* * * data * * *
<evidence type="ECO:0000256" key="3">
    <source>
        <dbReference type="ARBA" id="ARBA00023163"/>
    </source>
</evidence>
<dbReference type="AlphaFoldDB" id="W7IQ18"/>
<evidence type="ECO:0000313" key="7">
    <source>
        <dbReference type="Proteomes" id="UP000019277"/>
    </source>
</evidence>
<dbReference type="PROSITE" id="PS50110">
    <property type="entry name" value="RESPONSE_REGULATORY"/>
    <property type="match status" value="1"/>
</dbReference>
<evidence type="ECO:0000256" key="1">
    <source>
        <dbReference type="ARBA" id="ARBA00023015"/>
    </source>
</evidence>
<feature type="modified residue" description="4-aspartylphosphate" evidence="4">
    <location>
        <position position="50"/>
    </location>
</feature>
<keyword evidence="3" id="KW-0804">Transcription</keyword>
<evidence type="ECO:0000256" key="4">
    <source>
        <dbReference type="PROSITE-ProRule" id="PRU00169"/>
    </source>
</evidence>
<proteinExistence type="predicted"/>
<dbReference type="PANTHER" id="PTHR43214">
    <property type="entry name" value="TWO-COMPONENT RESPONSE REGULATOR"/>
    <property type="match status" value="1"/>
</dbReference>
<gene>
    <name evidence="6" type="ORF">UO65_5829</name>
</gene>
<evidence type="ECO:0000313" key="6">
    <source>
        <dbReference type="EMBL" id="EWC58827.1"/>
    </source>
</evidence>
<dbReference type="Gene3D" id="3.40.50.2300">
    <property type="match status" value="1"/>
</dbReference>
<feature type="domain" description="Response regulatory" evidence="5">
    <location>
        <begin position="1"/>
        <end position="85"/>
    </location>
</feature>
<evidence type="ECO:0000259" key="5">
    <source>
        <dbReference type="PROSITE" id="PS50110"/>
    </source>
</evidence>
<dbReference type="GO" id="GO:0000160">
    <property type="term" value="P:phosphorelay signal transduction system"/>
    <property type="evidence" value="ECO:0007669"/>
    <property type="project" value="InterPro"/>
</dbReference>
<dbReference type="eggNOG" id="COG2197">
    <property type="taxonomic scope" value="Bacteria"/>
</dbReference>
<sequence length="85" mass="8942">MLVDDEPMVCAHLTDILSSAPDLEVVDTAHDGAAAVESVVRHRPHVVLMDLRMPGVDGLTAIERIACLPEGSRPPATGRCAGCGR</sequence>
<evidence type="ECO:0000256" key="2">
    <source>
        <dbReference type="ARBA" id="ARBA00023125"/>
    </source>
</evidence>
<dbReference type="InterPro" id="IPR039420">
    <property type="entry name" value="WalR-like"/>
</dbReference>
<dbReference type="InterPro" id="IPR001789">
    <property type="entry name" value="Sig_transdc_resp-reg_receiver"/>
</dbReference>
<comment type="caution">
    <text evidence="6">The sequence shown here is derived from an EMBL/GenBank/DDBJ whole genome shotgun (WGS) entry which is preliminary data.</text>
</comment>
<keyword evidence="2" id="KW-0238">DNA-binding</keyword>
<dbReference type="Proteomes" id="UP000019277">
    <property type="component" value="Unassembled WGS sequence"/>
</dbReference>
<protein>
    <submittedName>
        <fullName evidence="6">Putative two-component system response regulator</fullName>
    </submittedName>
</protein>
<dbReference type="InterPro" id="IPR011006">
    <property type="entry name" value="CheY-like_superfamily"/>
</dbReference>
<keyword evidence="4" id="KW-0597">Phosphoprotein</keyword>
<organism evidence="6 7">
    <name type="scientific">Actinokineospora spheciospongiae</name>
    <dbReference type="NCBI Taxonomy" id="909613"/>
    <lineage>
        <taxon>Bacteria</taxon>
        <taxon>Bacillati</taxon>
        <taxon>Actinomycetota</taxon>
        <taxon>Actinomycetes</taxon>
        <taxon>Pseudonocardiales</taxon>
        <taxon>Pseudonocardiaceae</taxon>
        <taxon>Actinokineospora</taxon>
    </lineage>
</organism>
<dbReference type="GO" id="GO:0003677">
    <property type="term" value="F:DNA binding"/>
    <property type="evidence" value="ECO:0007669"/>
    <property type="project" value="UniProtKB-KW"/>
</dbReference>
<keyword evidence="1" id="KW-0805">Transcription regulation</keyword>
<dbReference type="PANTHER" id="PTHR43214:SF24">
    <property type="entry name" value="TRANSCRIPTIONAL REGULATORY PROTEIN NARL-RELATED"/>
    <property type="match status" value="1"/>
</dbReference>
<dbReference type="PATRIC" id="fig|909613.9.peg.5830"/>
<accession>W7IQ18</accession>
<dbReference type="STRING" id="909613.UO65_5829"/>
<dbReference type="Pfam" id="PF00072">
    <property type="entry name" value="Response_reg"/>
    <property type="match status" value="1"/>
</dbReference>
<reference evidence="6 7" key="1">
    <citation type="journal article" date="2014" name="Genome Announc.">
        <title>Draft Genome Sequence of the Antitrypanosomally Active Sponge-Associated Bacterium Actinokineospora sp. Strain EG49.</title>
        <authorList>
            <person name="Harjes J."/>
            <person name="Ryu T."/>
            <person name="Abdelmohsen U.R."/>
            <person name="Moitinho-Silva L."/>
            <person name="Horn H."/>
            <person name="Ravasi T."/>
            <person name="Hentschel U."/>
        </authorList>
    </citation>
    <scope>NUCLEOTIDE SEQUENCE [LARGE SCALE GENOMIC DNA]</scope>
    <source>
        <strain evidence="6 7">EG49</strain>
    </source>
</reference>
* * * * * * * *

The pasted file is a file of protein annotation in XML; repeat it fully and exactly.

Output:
<evidence type="ECO:0000256" key="3">
    <source>
        <dbReference type="ARBA" id="ARBA00023163"/>
    </source>
</evidence>
<dbReference type="AlphaFoldDB" id="W7IQ18"/>
<evidence type="ECO:0000313" key="7">
    <source>
        <dbReference type="Proteomes" id="UP000019277"/>
    </source>
</evidence>
<dbReference type="PROSITE" id="PS50110">
    <property type="entry name" value="RESPONSE_REGULATORY"/>
    <property type="match status" value="1"/>
</dbReference>
<evidence type="ECO:0000256" key="1">
    <source>
        <dbReference type="ARBA" id="ARBA00023015"/>
    </source>
</evidence>
<feature type="modified residue" description="4-aspartylphosphate" evidence="4">
    <location>
        <position position="50"/>
    </location>
</feature>
<keyword evidence="3" id="KW-0804">Transcription</keyword>
<evidence type="ECO:0000256" key="4">
    <source>
        <dbReference type="PROSITE-ProRule" id="PRU00169"/>
    </source>
</evidence>
<proteinExistence type="predicted"/>
<dbReference type="PANTHER" id="PTHR43214">
    <property type="entry name" value="TWO-COMPONENT RESPONSE REGULATOR"/>
    <property type="match status" value="1"/>
</dbReference>
<gene>
    <name evidence="6" type="ORF">UO65_5829</name>
</gene>
<evidence type="ECO:0000313" key="6">
    <source>
        <dbReference type="EMBL" id="EWC58827.1"/>
    </source>
</evidence>
<dbReference type="Gene3D" id="3.40.50.2300">
    <property type="match status" value="1"/>
</dbReference>
<feature type="domain" description="Response regulatory" evidence="5">
    <location>
        <begin position="1"/>
        <end position="85"/>
    </location>
</feature>
<evidence type="ECO:0000259" key="5">
    <source>
        <dbReference type="PROSITE" id="PS50110"/>
    </source>
</evidence>
<dbReference type="GO" id="GO:0000160">
    <property type="term" value="P:phosphorelay signal transduction system"/>
    <property type="evidence" value="ECO:0007669"/>
    <property type="project" value="InterPro"/>
</dbReference>
<dbReference type="eggNOG" id="COG2197">
    <property type="taxonomic scope" value="Bacteria"/>
</dbReference>
<sequence length="85" mass="8942">MLVDDEPMVCAHLTDILSSAPDLEVVDTAHDGAAAVESVVRHRPHVVLMDLRMPGVDGLTAIERIACLPEGSRPPATGRCAGCGR</sequence>
<evidence type="ECO:0000256" key="2">
    <source>
        <dbReference type="ARBA" id="ARBA00023125"/>
    </source>
</evidence>
<dbReference type="InterPro" id="IPR039420">
    <property type="entry name" value="WalR-like"/>
</dbReference>
<dbReference type="InterPro" id="IPR001789">
    <property type="entry name" value="Sig_transdc_resp-reg_receiver"/>
</dbReference>
<comment type="caution">
    <text evidence="6">The sequence shown here is derived from an EMBL/GenBank/DDBJ whole genome shotgun (WGS) entry which is preliminary data.</text>
</comment>
<keyword evidence="2" id="KW-0238">DNA-binding</keyword>
<dbReference type="Proteomes" id="UP000019277">
    <property type="component" value="Unassembled WGS sequence"/>
</dbReference>
<protein>
    <submittedName>
        <fullName evidence="6">Putative two-component system response regulator</fullName>
    </submittedName>
</protein>
<dbReference type="InterPro" id="IPR011006">
    <property type="entry name" value="CheY-like_superfamily"/>
</dbReference>
<keyword evidence="4" id="KW-0597">Phosphoprotein</keyword>
<organism evidence="6 7">
    <name type="scientific">Actinokineospora spheciospongiae</name>
    <dbReference type="NCBI Taxonomy" id="909613"/>
    <lineage>
        <taxon>Bacteria</taxon>
        <taxon>Bacillati</taxon>
        <taxon>Actinomycetota</taxon>
        <taxon>Actinomycetes</taxon>
        <taxon>Pseudonocardiales</taxon>
        <taxon>Pseudonocardiaceae</taxon>
        <taxon>Actinokineospora</taxon>
    </lineage>
</organism>
<dbReference type="GO" id="GO:0003677">
    <property type="term" value="F:DNA binding"/>
    <property type="evidence" value="ECO:0007669"/>
    <property type="project" value="UniProtKB-KW"/>
</dbReference>
<keyword evidence="1" id="KW-0805">Transcription regulation</keyword>
<dbReference type="PANTHER" id="PTHR43214:SF24">
    <property type="entry name" value="TRANSCRIPTIONAL REGULATORY PROTEIN NARL-RELATED"/>
    <property type="match status" value="1"/>
</dbReference>
<dbReference type="PATRIC" id="fig|909613.9.peg.5830"/>
<accession>W7IQ18</accession>
<dbReference type="STRING" id="909613.UO65_5829"/>
<dbReference type="Pfam" id="PF00072">
    <property type="entry name" value="Response_reg"/>
    <property type="match status" value="1"/>
</dbReference>
<reference evidence="6 7" key="1">
    <citation type="journal article" date="2014" name="Genome Announc.">
        <title>Draft Genome Sequence of the Antitrypanosomally Active Sponge-Associated Bacterium Actinokineospora sp. Strain EG49.</title>
        <authorList>
            <person name="Harjes J."/>
            <person name="Ryu T."/>
            <person name="Abdelmohsen U.R."/>
            <person name="Moitinho-Silva L."/>
            <person name="Horn H."/>
            <person name="Ravasi T."/>
            <person name="Hentschel U."/>
        </authorList>
    </citation>
    <scope>NUCLEOTIDE SEQUENCE [LARGE SCALE GENOMIC DNA]</scope>
    <source>
        <strain evidence="6 7">EG49</strain>
    </source>
</reference>